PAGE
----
Ceratizit’s executive director of technology and solutions, Mark Blosser, has been selected to speak at the Siemens Realize Live conference in Las Vegas from June 12 to 15.
The conference is Siemens’ flagship event focusing on advances and best practices in digital transformation.
Blosser’s curriculum spotlights the symbiotic relationship between tooling and software in revolutionizing advanced manufacturing’s core applications. Centered on Ceratizit’s High Dynamic Turning (HDT) process with the company’s FreeTurn tools, Blosser will discuss the future of turning operations.
Ceratizit’s HDT and FreeTurn work in concert with Siemens NX CAM software to combine all traditional operations - roughing, finishing, contour turning, face turning, and longitudinal turning - in just one tool. The flexible approach angle of the tool allows for multiple machining possibilities which reduces the time invested in set-up and accelerates machine utilization. The dynamic capability of FreeTurn combined with HDT technology and programming reimagines turning applications for manufacturers and cuts their machining time by up to 25%.
Blosser has four decades of professional experience in the manufacturing industry and holds a computer science degree from St. Petersburg College and a machine technology degree from Pinellas Technical College. In his current leadership position with Ceratizit, Blosser oversees high-level, complex projects that help customers optimize and streamline their operations.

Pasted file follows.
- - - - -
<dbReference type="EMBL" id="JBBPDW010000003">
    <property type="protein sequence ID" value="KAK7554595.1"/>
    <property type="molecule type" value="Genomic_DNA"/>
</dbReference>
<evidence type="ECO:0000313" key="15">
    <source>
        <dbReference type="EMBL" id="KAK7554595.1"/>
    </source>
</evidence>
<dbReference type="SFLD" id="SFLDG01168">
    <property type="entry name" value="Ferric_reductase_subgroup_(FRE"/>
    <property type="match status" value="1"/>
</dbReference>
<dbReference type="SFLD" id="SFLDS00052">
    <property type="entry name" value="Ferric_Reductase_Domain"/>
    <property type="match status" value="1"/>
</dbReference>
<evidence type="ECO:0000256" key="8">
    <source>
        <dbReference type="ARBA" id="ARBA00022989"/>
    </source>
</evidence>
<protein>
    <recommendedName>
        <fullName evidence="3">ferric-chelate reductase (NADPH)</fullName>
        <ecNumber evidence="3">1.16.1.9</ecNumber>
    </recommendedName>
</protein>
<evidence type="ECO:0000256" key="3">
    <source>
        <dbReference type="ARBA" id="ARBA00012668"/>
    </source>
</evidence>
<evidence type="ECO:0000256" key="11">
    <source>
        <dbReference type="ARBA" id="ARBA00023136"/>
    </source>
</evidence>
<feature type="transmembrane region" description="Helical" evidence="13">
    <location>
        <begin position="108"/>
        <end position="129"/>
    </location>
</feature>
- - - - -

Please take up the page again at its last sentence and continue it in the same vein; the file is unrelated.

Related Glossary Terms
- approach angle
Angle between the insert’s side-cutting edge and the line perpendicular to the milling cutter’s axis of rotation. Approach angle, which is also known as cutting edge angle, is used with metric units of measurement. See lead angle.
- computer-aided manufacturing ( CAM)
computer-aided manufacturing ( CAM)
Use of computers to control machining and manufacturing processes.
Workpiece is held in a chuck, mounted on a face plate or secured between centers and rotated while a cutting tool, normally a single-point tool, is fed into it along its periphery or across its end or face. Takes the form of straight turning (cutting along the periphery of the workpiece); taper turning (creating a taper); step turning (turning different-size diameters on the same work); chamfering (beveling an edge or shoulder); facing (cutting on an end); turning threads (usually external but can be internal); roughing (high-volume metal removal); and finishing (final light cuts). Performed on lathes, turning centers, chucking machines, automatic screw machines and similar machines.